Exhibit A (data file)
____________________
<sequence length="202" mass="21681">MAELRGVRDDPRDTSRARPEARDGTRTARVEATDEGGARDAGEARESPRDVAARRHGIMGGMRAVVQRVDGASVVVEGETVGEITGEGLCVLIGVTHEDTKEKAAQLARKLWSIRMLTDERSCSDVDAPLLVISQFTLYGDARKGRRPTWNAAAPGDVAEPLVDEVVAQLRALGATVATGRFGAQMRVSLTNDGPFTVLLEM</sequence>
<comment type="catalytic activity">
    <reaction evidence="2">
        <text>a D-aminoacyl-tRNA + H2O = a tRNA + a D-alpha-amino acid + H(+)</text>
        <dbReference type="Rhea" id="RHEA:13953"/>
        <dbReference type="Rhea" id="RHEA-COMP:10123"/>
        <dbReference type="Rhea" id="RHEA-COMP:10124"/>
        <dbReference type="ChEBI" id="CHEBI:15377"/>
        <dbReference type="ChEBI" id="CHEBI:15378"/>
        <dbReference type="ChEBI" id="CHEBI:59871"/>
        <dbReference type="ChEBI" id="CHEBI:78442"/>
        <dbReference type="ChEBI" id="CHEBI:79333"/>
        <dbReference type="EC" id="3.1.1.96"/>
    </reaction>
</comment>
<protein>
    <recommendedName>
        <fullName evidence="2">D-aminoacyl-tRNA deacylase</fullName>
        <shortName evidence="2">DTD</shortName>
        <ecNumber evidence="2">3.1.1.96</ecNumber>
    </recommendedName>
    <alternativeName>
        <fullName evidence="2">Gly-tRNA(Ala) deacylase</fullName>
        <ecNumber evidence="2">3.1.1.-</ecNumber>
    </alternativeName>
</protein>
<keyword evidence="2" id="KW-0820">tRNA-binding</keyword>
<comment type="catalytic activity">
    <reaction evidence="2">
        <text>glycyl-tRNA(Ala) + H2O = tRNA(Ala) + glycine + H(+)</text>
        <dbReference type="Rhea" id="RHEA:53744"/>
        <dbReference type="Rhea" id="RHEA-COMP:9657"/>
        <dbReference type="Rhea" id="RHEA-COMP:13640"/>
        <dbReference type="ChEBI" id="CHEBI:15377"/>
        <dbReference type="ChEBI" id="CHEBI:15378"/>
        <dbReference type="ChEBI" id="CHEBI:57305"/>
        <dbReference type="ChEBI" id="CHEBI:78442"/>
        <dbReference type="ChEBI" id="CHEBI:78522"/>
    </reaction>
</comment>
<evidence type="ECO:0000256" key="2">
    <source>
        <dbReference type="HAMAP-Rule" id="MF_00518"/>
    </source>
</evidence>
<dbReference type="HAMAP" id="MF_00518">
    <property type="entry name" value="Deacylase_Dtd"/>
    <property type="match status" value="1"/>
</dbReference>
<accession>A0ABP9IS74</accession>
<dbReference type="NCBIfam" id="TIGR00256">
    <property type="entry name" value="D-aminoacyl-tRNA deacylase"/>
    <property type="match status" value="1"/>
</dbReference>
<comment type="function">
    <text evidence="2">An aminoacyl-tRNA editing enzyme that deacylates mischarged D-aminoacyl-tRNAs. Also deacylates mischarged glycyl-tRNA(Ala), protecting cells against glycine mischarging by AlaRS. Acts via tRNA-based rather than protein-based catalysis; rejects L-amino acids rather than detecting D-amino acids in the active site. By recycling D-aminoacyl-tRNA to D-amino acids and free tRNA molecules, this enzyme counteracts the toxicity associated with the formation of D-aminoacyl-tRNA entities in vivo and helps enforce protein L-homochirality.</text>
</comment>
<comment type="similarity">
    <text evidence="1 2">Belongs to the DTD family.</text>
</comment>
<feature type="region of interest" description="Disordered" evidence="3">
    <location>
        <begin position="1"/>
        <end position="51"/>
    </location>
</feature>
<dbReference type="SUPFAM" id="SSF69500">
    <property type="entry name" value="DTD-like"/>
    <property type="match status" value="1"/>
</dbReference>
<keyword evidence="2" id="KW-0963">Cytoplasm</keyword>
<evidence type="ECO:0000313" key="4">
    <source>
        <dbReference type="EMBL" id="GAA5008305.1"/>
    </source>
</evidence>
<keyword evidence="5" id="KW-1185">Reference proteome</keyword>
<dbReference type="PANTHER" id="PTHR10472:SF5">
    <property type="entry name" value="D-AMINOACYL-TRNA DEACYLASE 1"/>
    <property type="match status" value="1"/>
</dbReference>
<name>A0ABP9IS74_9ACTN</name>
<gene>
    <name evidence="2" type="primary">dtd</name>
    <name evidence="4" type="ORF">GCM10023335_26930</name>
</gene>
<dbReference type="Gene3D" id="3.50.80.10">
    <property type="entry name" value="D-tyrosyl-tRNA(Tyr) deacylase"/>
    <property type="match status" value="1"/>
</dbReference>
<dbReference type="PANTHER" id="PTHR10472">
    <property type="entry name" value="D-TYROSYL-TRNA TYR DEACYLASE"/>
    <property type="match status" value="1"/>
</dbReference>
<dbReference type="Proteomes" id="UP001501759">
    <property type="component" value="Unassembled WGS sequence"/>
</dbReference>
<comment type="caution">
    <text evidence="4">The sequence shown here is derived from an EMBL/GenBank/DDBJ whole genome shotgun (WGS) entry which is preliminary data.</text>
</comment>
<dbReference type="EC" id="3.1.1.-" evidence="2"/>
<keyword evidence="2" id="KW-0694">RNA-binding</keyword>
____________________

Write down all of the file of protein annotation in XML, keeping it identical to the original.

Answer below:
<sequence length="202" mass="21681">MAELRGVRDDPRDTSRARPEARDGTRTARVEATDEGGARDAGEARESPRDVAARRHGIMGGMRAVVQRVDGASVVVEGETVGEITGEGLCVLIGVTHEDTKEKAAQLARKLWSIRMLTDERSCSDVDAPLLVISQFTLYGDARKGRRPTWNAAAPGDVAEPLVDEVVAQLRALGATVATGRFGAQMRVSLTNDGPFTVLLEM</sequence>
<comment type="catalytic activity">
    <reaction evidence="2">
        <text>a D-aminoacyl-tRNA + H2O = a tRNA + a D-alpha-amino acid + H(+)</text>
        <dbReference type="Rhea" id="RHEA:13953"/>
        <dbReference type="Rhea" id="RHEA-COMP:10123"/>
        <dbReference type="Rhea" id="RHEA-COMP:10124"/>
        <dbReference type="ChEBI" id="CHEBI:15377"/>
        <dbReference type="ChEBI" id="CHEBI:15378"/>
        <dbReference type="ChEBI" id="CHEBI:59871"/>
        <dbReference type="ChEBI" id="CHEBI:78442"/>
        <dbReference type="ChEBI" id="CHEBI:79333"/>
        <dbReference type="EC" id="3.1.1.96"/>
    </reaction>
</comment>
<protein>
    <recommendedName>
        <fullName evidence="2">D-aminoacyl-tRNA deacylase</fullName>
        <shortName evidence="2">DTD</shortName>
        <ecNumber evidence="2">3.1.1.96</ecNumber>
    </recommendedName>
    <alternativeName>
        <fullName evidence="2">Gly-tRNA(Ala) deacylase</fullName>
        <ecNumber evidence="2">3.1.1.-</ecNumber>
    </alternativeName>
</protein>
<keyword evidence="2" id="KW-0820">tRNA-binding</keyword>
<comment type="catalytic activity">
    <reaction evidence="2">
        <text>glycyl-tRNA(Ala) + H2O = tRNA(Ala) + glycine + H(+)</text>
        <dbReference type="Rhea" id="RHEA:53744"/>
        <dbReference type="Rhea" id="RHEA-COMP:9657"/>
        <dbReference type="Rhea" id="RHEA-COMP:13640"/>
        <dbReference type="ChEBI" id="CHEBI:15377"/>
        <dbReference type="ChEBI" id="CHEBI:15378"/>
        <dbReference type="ChEBI" id="CHEBI:57305"/>
        <dbReference type="ChEBI" id="CHEBI:78442"/>
        <dbReference type="ChEBI" id="CHEBI:78522"/>
    </reaction>
</comment>
<evidence type="ECO:0000256" key="2">
    <source>
        <dbReference type="HAMAP-Rule" id="MF_00518"/>
    </source>
</evidence>
<dbReference type="HAMAP" id="MF_00518">
    <property type="entry name" value="Deacylase_Dtd"/>
    <property type="match status" value="1"/>
</dbReference>
<accession>A0ABP9IS74</accession>
<dbReference type="NCBIfam" id="TIGR00256">
    <property type="entry name" value="D-aminoacyl-tRNA deacylase"/>
    <property type="match status" value="1"/>
</dbReference>
<comment type="function">
    <text evidence="2">An aminoacyl-tRNA editing enzyme that deacylates mischarged D-aminoacyl-tRNAs. Also deacylates mischarged glycyl-tRNA(Ala), protecting cells against glycine mischarging by AlaRS. Acts via tRNA-based rather than protein-based catalysis; rejects L-amino acids rather than detecting D-amino acids in the active site. By recycling D-aminoacyl-tRNA to D-amino acids and free tRNA molecules, this enzyme counteracts the toxicity associated with the formation of D-aminoacyl-tRNA entities in vivo and helps enforce protein L-homochirality.</text>
</comment>
<comment type="similarity">
    <text evidence="1 2">Belongs to the DTD family.</text>
</comment>
<feature type="region of interest" description="Disordered" evidence="3">
    <location>
        <begin position="1"/>
        <end position="51"/>
    </location>
</feature>
<dbReference type="SUPFAM" id="SSF69500">
    <property type="entry name" value="DTD-like"/>
    <property type="match status" value="1"/>
</dbReference>
<keyword evidence="2" id="KW-0963">Cytoplasm</keyword>
<evidence type="ECO:0000313" key="4">
    <source>
        <dbReference type="EMBL" id="GAA5008305.1"/>
    </source>
</evidence>
<keyword evidence="5" id="KW-1185">Reference proteome</keyword>
<dbReference type="PANTHER" id="PTHR10472:SF5">
    <property type="entry name" value="D-AMINOACYL-TRNA DEACYLASE 1"/>
    <property type="match status" value="1"/>
</dbReference>
<name>A0ABP9IS74_9ACTN</name>
<gene>
    <name evidence="2" type="primary">dtd</name>
    <name evidence="4" type="ORF">GCM10023335_26930</name>
</gene>
<dbReference type="Gene3D" id="3.50.80.10">
    <property type="entry name" value="D-tyrosyl-tRNA(Tyr) deacylase"/>
    <property type="match status" value="1"/>
</dbReference>
<dbReference type="PANTHER" id="PTHR10472">
    <property type="entry name" value="D-TYROSYL-TRNA TYR DEACYLASE"/>
    <property type="match status" value="1"/>
</dbReference>
<dbReference type="Proteomes" id="UP001501759">
    <property type="component" value="Unassembled WGS sequence"/>
</dbReference>
<comment type="caution">
    <text evidence="4">The sequence shown here is derived from an EMBL/GenBank/DDBJ whole genome shotgun (WGS) entry which is preliminary data.</text>
</comment>
<dbReference type="EC" id="3.1.1.-" evidence="2"/>
<keyword evidence="2" id="KW-0694">RNA-binding</keyword>